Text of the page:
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Rescue Yourself from Overthinking

Updated: Jun 19



“The more you overthink the less you will understand.” ― Habeeb Akande


Throughout life, much of our energy is taken up in the pursuit of feeling safe.


Each of us has our own unique model of the world. It is the individual lens through which we see life and it is wholly influenced by our childhood experiences, life lessons and genetic make-up.

From this information, we develop a set of core beliefs about the world and the Self. Don Miguel Ruiz and Heatherash Amara refer to these as agreements.


Our model of the world first begins to develop in childhood, where we must gain acceptance and approval in order to survive. To a defenceless child, total abandonment amounts to death, so we develop and concentrate on characteristics that appear to please the people that surround us. We do this, ultimately, to stay safe.


Our need for approval and acceptance closely relates to our fear of abandonment. In fact, all our needs are strongly connected to our fears. The need for something relates to the fear that we may lose it. For example, a need for companionship relates to a fear of isolation and a need for reassurance relates to a fear of not gaining approval.


These fears follow us into adulthood, shaping our beliefs, emotions, and behaviours.


We develop our own unique strategies for meeting needs and allaying fears. These are tried and tested collections of behaviour which we employ because we know that they work.


When we find ourselves unconsciously behaving in a way that is unhelpful or no longer serves us, we can ask ourselves “what strategy am I employing?” and “what is it the I need I am trying to meet?”


One very common behavioural strategy regularly reported to us is that of overthinking.


Many of our patients report that they do not feel able to stop this behaviour or, in fact, control what they are thinking about.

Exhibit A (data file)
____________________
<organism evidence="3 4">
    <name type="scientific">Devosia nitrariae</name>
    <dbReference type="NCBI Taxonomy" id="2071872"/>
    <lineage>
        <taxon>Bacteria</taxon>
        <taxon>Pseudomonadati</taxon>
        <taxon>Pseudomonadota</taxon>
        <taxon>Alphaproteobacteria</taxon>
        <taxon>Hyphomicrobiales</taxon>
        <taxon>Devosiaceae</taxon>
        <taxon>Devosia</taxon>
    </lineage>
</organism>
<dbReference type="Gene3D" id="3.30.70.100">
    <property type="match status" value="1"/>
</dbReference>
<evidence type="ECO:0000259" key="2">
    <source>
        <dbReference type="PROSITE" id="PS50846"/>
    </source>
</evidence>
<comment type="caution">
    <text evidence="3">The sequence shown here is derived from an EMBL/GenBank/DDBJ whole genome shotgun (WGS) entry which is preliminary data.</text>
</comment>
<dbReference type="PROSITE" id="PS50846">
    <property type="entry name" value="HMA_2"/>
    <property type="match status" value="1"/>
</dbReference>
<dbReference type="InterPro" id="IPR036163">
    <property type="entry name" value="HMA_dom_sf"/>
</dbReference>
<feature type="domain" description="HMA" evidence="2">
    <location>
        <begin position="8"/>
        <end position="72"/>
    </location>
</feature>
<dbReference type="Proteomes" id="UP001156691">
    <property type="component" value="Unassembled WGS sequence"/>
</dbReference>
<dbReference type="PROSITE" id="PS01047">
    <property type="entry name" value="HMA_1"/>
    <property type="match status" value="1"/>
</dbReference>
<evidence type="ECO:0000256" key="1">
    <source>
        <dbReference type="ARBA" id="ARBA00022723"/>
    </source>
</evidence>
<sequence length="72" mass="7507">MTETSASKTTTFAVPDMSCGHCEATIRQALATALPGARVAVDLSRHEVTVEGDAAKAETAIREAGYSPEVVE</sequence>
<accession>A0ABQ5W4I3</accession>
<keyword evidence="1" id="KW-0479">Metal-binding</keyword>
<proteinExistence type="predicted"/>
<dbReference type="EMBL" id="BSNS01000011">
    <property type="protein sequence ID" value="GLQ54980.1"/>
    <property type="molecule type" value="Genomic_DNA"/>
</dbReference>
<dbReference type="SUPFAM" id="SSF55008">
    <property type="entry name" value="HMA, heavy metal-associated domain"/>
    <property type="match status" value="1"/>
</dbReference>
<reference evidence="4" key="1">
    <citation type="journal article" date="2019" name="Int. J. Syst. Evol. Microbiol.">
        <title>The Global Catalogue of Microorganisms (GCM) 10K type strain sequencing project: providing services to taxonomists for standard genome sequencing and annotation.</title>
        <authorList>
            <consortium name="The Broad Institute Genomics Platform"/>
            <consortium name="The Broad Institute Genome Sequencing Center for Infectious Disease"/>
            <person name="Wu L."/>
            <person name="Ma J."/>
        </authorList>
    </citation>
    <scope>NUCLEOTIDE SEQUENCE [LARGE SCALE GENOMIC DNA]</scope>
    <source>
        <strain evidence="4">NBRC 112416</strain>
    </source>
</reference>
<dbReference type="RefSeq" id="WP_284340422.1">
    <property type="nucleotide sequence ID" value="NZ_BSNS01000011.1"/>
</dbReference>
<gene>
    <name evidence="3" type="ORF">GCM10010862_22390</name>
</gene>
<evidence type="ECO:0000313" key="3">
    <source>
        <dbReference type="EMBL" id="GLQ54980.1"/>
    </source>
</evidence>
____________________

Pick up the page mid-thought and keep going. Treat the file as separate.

What need then are we aiming to meet when we overthink? The reasons we may be driven towards this behaviour are many.


Are we catastrophising about the future in order to prepare ourselves for the worst?


Are we over planning a future event to reduce the anxiety that is caused by knowing that it is coming up?


Are we remembering the past in a distorted way to punish ourselves by making ourselves the enemy?


Are we gathering information that confirms our victim status and shows us that we have no control over a certain situation?


Are we seeking information to affirm our core beliefs about lack of worth thereby helping us to make sense of them?


This kind of repetitive and often negative thinking is not useful. In fact, it is torture. It results in our bodies producing similar stress hormones to those that we might experience if the imagined catastrophe was actually happening. For most of us, modern life is a constant source of stress and fear, and overthinking has become habit. We simply do not know how to switch it off.


Thinking is useful a tool of the mind. It is extremely helpful in solving problems and approaching new or current situations, but when we are at rest, we are wise if we do not indulge in the habit of overthinking.


Believe it or not this is a choice.


In his book ‘The Power of Now,’ Eckhart Tolle counsels against this type of behaviour. He advocates practising the art of awareness without thought. This means that we can be aware of everything around us; the sounds in the room, the furnishings, the wall, the ceiling without thinking about them – or anything else for that matter. This is commonly known as mindfulness.



When you next find yourself engaging in the habit of overthinking press pause.


You can silently congratulate yourself for stepping into the shoes of your observer and noticing your behaviour.


You can also offer a message of gratitude to the Universe for the opportunity to learn about the Self in this way. This will help you to cultivate the positive mindset required for improving your resilience.

Now that you have pressed pause, you can choose what to do next.


1. Will you acknowledge your behaviour but choose to continue to follow the thoughts through to their conclusion? (This may result in uncomfortable body chemistry and emotion, and even lead to negative behaviour or more overthinking.)


Or


2. Will you take an alternative action to take your awareness out of your head and into your body?


Either way, the most important thing is that you make a conscious choice. If you continue to overthink, you are choosing to do so.


If you choose the second option, you are aiming to shift your awareness from the imagined to the physical.


For a deep dive into self-awareness and over 60 tools and techniques to help improve your mental wellbeing, reduce anxiety and allow you to take control of your life, our book ‘How to Rise – A Complete Resilience Manual’ from Sheldon Press is now available.

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